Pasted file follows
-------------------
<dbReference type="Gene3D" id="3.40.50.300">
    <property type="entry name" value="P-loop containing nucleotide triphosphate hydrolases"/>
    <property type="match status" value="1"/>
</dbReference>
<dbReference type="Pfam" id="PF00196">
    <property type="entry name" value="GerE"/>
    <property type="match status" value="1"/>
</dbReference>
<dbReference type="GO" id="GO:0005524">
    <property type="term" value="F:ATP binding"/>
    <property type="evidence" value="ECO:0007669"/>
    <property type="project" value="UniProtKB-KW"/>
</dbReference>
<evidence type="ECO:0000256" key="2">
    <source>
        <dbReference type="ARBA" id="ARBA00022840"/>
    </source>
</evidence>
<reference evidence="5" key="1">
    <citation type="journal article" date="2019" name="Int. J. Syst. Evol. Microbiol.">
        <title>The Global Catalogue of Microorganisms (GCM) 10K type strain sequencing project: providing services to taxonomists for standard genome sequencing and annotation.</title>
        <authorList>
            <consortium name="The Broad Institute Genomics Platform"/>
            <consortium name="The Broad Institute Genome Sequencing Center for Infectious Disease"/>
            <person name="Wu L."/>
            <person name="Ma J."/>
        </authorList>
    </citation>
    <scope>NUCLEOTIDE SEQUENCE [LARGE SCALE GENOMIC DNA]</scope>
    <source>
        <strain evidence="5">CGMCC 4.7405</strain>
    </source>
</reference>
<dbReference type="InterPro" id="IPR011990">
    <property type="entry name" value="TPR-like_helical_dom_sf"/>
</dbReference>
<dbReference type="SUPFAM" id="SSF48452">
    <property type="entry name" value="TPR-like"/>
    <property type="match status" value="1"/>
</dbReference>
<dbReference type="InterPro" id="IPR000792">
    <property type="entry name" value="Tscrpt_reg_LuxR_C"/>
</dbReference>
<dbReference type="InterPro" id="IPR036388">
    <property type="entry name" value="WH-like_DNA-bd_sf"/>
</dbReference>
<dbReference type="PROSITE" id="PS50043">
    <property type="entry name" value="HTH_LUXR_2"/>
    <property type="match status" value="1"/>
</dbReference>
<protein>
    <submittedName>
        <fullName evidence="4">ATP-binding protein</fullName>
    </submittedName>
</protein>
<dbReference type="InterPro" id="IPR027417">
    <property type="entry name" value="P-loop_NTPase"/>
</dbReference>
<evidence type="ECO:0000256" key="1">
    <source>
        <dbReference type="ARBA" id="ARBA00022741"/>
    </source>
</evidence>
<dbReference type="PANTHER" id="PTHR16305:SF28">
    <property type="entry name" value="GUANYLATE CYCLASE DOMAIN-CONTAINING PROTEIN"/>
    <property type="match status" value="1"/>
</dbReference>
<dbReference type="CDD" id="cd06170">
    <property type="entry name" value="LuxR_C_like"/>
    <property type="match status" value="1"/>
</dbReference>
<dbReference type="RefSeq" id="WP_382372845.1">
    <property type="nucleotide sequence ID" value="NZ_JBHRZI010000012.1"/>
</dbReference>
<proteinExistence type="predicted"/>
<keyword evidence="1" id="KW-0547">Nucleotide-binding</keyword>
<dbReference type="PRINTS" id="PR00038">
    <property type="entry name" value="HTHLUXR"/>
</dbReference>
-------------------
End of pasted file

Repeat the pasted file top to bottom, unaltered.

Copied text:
<dbReference type="Gene3D" id="3.40.50.300">
    <property type="entry name" value="P-loop containing nucleotide triphosphate hydrolases"/>
    <property type="match status" value="1"/>
</dbReference>
<dbReference type="Pfam" id="PF00196">
    <property type="entry name" value="GerE"/>
    <property type="match status" value="1"/>
</dbReference>
<dbReference type="GO" id="GO:0005524">
    <property type="term" value="F:ATP binding"/>
    <property type="evidence" value="ECO:0007669"/>
    <property type="project" value="UniProtKB-KW"/>
</dbReference>
<evidence type="ECO:0000256" key="2">
    <source>
        <dbReference type="ARBA" id="ARBA00022840"/>
    </source>
</evidence>
<reference evidence="5" key="1">
    <citation type="journal article" date="2019" name="Int. J. Syst. Evol. Microbiol.">
        <title>The Global Catalogue of Microorganisms (GCM) 10K type strain sequencing project: providing services to taxonomists for standard genome sequencing and annotation.</title>
        <authorList>
            <consortium name="The Broad Institute Genomics Platform"/>
            <consortium name="The Broad Institute Genome Sequencing Center for Infectious Disease"/>
            <person name="Wu L."/>
            <person name="Ma J."/>
        </authorList>
    </citation>
    <scope>NUCLEOTIDE SEQUENCE [LARGE SCALE GENOMIC DNA]</scope>
    <source>
        <strain evidence="5">CGMCC 4.7405</strain>
    </source>
</reference>
<dbReference type="InterPro" id="IPR011990">
    <property type="entry name" value="TPR-like_helical_dom_sf"/>
</dbReference>
<dbReference type="SUPFAM" id="SSF48452">
    <property type="entry name" value="TPR-like"/>
    <property type="match status" value="1"/>
</dbReference>
<dbReference type="InterPro" id="IPR000792">
    <property type="entry name" value="Tscrpt_reg_LuxR_C"/>
</dbReference>
<dbReference type="InterPro" id="IPR036388">
    <property type="entry name" value="WH-like_DNA-bd_sf"/>
</dbReference>
<dbReference type="PROSITE" id="PS50043">
    <property type="entry name" value="HTH_LUXR_2"/>
    <property type="match status" value="1"/>
</dbReference>
<protein>
    <submittedName>
        <fullName evidence="4">ATP-binding protein</fullName>
    </submittedName>
</protein>
<dbReference type="InterPro" id="IPR027417">
    <property type="entry name" value="P-loop_NTPase"/>
</dbReference>
<evidence type="ECO:0000256" key="1">
    <source>
        <dbReference type="ARBA" id="ARBA00022741"/>
    </source>
</evidence>
<dbReference type="PANTHER" id="PTHR16305:SF28">
    <property type="entry name" value="GUANYLATE CYCLASE DOMAIN-CONTAINING PROTEIN"/>
    <property type="match status" value="1"/>
</dbReference>
<dbReference type="CDD" id="cd06170">
    <property type="entry name" value="LuxR_C_like"/>
    <property type="match status" value="1"/>
</dbReference>
<dbReference type="RefSeq" id="WP_382372845.1">
    <property type="nucleotide sequence ID" value="NZ_JBHRZI010000012.1"/>
</dbReference>
<proteinExistence type="predicted"/>
<keyword evidence="1" id="KW-0547">Nucleotide-binding</keyword>
<dbReference type="PRINTS" id="PR00038">
    <property type="entry name" value="HTHLUXR"/>
</dbReference>